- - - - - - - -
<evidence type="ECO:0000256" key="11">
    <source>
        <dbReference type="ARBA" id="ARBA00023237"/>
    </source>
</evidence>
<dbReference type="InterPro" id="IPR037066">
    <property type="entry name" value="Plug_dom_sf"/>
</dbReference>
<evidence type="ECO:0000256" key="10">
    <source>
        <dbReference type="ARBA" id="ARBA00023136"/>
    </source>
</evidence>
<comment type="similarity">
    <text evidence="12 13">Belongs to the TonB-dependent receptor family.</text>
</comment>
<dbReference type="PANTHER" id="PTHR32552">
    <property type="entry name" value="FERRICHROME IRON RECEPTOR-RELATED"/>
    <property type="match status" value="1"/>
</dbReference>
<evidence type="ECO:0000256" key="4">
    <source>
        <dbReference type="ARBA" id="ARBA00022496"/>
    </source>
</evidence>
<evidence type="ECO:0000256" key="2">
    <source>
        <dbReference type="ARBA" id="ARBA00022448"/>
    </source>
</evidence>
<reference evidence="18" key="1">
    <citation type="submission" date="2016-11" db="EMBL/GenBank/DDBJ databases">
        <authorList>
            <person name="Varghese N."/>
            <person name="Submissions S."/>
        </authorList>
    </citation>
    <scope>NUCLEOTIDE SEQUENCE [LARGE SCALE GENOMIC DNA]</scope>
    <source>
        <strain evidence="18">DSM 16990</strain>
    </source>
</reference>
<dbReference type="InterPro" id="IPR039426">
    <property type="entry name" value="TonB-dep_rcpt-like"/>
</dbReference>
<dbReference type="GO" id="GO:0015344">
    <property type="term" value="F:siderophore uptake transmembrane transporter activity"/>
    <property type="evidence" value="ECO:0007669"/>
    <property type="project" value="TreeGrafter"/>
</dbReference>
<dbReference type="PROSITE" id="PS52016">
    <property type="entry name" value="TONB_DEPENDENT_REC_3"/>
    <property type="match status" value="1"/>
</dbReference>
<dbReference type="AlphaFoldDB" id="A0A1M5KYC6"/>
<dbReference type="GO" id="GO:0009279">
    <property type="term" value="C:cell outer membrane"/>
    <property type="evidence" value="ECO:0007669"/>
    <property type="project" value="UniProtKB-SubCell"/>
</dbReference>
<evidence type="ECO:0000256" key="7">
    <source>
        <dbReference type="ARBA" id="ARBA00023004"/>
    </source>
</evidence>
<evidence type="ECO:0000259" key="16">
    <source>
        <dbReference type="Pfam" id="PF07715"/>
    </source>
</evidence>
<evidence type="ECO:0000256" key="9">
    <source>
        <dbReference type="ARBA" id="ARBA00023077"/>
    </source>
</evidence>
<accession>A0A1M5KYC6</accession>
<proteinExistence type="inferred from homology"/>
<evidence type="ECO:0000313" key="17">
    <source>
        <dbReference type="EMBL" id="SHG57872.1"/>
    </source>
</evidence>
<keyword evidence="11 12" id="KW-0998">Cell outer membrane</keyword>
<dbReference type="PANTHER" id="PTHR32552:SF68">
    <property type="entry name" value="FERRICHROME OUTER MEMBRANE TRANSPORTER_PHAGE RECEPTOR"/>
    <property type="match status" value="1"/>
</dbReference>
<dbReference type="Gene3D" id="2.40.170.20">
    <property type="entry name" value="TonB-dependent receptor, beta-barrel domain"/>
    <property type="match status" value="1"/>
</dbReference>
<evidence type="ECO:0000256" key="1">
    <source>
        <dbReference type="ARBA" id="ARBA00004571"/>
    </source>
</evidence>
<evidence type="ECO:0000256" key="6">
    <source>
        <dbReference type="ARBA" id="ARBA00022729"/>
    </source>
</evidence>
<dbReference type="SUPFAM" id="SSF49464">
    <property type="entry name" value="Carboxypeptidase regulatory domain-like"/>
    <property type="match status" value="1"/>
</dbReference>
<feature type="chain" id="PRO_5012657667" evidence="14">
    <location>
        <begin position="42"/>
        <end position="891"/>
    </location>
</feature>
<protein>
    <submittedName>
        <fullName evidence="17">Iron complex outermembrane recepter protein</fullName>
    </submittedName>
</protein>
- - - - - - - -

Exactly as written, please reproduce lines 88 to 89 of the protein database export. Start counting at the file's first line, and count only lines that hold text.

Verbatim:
<dbReference type="Gene3D" id="2.40.170.20">
    <property type="entry name" value="TonB-dependent receptor, beta-barrel domain"/>